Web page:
I guess it becomes more and more usual to work not only in one place but have your office wherever you are. Since years I find it extremely practical to have all my data on one mobile computer (a MacBook Pro, currently) and work with this laptop in various locations. But different locations require different computer settings: The network setup may change, the printer system as well, the filesystem you’re connected to can be different as well as many other things. Since I found it annoying to always have to change all these things by hand, I put in place a set of scripts with which all setttings can be changed from one location to another with one simple shell command. When I get to my institute, I call a script called switchmpia.sh which looks like this:
ln -s ~/.bash_profile_mpia ~/.bash_profile
sudo mv /etc/cups/client.conf.off /etc/cups/client.conf
export MIDIDATA=/Volumes/astrodata/MIDIDATA# …echo “Environment: MPIA”source ~/.bash_profile_generic
#!/usr/bin/osascripttell application “System Events” to tell (process 1 whose frontmost is true) to click menu item “MPIA” of menu 1 of menu item “Umgebung” of menu 1 of menu bar item 1 of menu bar 1
I recently got a letter back that I had sent to an outdated address. The envelope was a little bit damaged and on the backside I found a note that the letter had been received damaged back in Eppelheim (where I live). Interestingly there was also a signature testifying this. I take this as evidence as how important privacy of letters is actually treated.
Two days ago I submitted my first, recently accepted, paper to the widely used preprint server arXiv/astro-ph. People have studied the dependence of long-term citation rates of astrophysical papers put on astro-ph as a function of position in the daily listing. Even astro-ph seem to have realized that and offer a page where part of the relevant information to be first in the listing is published. They do not tell you, however, at which time one has to submit to be first and how resubmissions are treated. So I had to find out myself.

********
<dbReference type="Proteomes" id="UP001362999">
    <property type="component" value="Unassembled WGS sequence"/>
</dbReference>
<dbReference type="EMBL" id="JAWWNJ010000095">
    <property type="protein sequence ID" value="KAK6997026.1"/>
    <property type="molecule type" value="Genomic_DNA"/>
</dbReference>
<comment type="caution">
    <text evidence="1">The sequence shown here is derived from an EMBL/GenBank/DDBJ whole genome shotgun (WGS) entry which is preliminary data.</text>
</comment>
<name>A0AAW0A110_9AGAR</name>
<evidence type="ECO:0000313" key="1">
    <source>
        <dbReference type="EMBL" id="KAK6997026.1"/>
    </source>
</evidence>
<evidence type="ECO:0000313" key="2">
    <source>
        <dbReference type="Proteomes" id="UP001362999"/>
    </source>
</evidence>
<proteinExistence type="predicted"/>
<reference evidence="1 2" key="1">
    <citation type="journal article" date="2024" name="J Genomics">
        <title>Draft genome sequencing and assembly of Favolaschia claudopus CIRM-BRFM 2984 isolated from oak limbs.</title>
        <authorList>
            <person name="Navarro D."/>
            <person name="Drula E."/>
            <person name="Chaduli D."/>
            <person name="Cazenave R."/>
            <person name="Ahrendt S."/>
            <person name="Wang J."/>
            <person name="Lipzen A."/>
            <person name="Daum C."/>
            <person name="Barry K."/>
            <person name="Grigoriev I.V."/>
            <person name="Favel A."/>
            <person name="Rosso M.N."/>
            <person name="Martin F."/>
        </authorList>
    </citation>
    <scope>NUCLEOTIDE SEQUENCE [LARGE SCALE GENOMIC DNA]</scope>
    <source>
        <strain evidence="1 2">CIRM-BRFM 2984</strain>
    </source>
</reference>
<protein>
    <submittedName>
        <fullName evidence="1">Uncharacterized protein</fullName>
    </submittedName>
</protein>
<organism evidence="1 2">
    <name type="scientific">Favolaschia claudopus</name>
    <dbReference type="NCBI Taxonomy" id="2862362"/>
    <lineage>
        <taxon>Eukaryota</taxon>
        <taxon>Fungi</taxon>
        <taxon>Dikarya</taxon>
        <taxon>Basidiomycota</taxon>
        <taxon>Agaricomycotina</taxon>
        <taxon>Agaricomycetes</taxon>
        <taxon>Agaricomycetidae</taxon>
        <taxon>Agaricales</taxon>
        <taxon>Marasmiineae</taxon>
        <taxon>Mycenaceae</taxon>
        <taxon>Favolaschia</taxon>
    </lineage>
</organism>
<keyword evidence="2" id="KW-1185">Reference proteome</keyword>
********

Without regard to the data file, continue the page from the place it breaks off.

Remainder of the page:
I waited until the evening (22:00 CEST = 16:00 EDT) with uploading my paper to the server and finally submitted it at 22:02:00 CEST. However, due to differences in the TeX system on astro-ph and on my computer, the paper didn’t appear as it should have and I had to edit a number of things. I resubmitted the final, corrected version on the next day, still before the deadline of course, at 16:29:51 CEST.
- Papers are sorted in descending order, the on submitted last appears on top of the page.
- Numbers are given in ascending order as soon as the paper is the first time accepted by the system (later submission means higher number) and the date and time when you change your paper after the first acceptance by the arXiv system does not have any influence on the position of the paper
The best time to have a paper accepted by astro-ph is therefore 21:59:59 CEST.
Update: As Konrad found out, the inverse is true for the position of the paper in the daily mailing. So if you want to be first in the mailing, submit at 22:00:00 CEST. If you want to be first on the web page, submit at 21:59:59 CEST.